Financial industry pushes back against liberal SEC rules

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Jhe Securities and Exchange Commission is facing backlash from the financial industry as it tries to follow through on an ambitious program of liberal goals.

Led by SEC Chairman Gary Gensler, the Wall Street watchdog has proposed a series of rule changes in a bid to increase ESG, which stands for environmental, social and governance principles. In addition to pushing for more ESG, the SEC’s proposals hope to prevent “greenwashing” by big companies.

Greenwashing occurs when companies hide the truth about the content of their investment vehicles in order to reap the benefits of the ESG label without following through (ESG-focused funds tend to have much higher fees than traditional indices).

But the effort to reduce greenwashing and improve ESG disclosure is meeting resistance due to the perception that the agenda will cost a lot of time and money and could hurt investors.

One proposal would increase disclosure requirements for ESG investment funds, and another would expand SEC rules governing names suggesting funds are ESG oriented. The proposals aim to prevent fund managers from “greenwashing” investors who prioritize ESG.

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The Investment Company Institute, an association of regulated funds, pushed back against the proposed rule in a lengthy comment letter to the SEC. He argues that the rule would create “substantial and unnecessary complexity, burden and cost without commensurate benefits”.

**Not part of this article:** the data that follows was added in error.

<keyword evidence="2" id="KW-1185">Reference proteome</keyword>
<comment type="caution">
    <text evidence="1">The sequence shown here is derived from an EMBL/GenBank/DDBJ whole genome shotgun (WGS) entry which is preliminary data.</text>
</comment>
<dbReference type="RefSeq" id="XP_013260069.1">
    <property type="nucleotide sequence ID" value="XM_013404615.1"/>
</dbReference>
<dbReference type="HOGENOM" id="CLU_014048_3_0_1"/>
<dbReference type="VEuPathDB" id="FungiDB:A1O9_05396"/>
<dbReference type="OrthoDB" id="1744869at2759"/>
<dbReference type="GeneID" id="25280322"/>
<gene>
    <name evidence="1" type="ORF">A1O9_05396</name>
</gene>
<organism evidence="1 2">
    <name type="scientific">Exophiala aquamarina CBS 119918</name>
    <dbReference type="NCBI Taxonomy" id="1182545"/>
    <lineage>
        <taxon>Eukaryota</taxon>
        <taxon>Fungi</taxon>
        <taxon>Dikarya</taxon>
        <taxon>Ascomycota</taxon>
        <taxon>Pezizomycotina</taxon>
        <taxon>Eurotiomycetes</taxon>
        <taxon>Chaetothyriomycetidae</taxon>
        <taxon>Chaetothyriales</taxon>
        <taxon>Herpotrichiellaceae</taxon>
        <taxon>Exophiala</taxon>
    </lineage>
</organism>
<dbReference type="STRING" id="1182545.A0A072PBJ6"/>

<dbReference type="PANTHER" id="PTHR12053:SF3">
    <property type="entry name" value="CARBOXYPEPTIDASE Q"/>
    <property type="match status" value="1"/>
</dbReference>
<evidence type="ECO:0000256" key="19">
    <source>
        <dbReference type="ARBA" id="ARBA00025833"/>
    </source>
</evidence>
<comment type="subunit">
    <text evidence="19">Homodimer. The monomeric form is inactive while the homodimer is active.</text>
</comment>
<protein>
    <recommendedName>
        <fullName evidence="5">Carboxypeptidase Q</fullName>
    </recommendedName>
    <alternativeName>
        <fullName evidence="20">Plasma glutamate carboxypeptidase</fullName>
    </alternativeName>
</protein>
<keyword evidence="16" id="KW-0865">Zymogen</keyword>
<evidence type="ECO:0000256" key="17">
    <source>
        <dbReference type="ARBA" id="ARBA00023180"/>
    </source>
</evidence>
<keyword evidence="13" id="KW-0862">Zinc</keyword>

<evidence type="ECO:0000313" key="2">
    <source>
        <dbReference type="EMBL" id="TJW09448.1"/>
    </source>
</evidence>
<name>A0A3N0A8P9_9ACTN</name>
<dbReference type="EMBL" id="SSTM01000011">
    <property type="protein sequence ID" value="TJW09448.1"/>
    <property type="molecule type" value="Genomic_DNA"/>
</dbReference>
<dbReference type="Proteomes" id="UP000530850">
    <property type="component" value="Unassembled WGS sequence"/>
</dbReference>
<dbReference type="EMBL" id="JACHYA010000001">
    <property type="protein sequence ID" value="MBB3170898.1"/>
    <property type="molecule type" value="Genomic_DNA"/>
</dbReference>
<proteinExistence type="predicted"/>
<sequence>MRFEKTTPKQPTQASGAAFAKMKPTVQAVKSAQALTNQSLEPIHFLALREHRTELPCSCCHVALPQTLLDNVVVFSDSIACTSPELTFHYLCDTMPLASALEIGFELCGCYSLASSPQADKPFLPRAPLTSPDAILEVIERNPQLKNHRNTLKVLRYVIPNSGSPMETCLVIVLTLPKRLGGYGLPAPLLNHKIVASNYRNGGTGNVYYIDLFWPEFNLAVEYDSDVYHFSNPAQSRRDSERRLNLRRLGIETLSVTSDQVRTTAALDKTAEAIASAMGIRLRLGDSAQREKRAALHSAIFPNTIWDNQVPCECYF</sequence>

ICI Chairman and CEO Eric Pan says the SEC’s current fund name rule is already working as intended and investors understand there’s much more to the underlying than a name. , including detailed documents provided by the funds that explain their investment strategies and objectives.

“The SEC’s proposed name rule is a brutal instrument that would impose enormous costs on funds to comply with this complex new regime,” Pan said in a statement. “These costs will ultimately be paid for by investors. The proposal also puts the Commission in a position to question the way investment professionals choose investments and execute strategies.

The SEC has also proposed a disclosure rule that it says would help “promote consistent, comparable and reliable information for investors” about how their funds and advisers integrate ESG factors.

The proposal requires advisers to provide more specific information in fund prospectuses, annual reports and adviser brochures based on how they pursue ESG strategies. For example, funds that prioritize or focus on the environment would be required to disclose information about greenhouse gas emissions in their investment vehicles.

BlackRock, one of the world’s largest and most influential fund managers, recently filed a letter with the SEC pushing back against certain aspects of the proposal. The company said that while it supports the SEC’s goal of cracking down on greenwashing and providing effective oversight, the disclosure rule could be misleading for investors.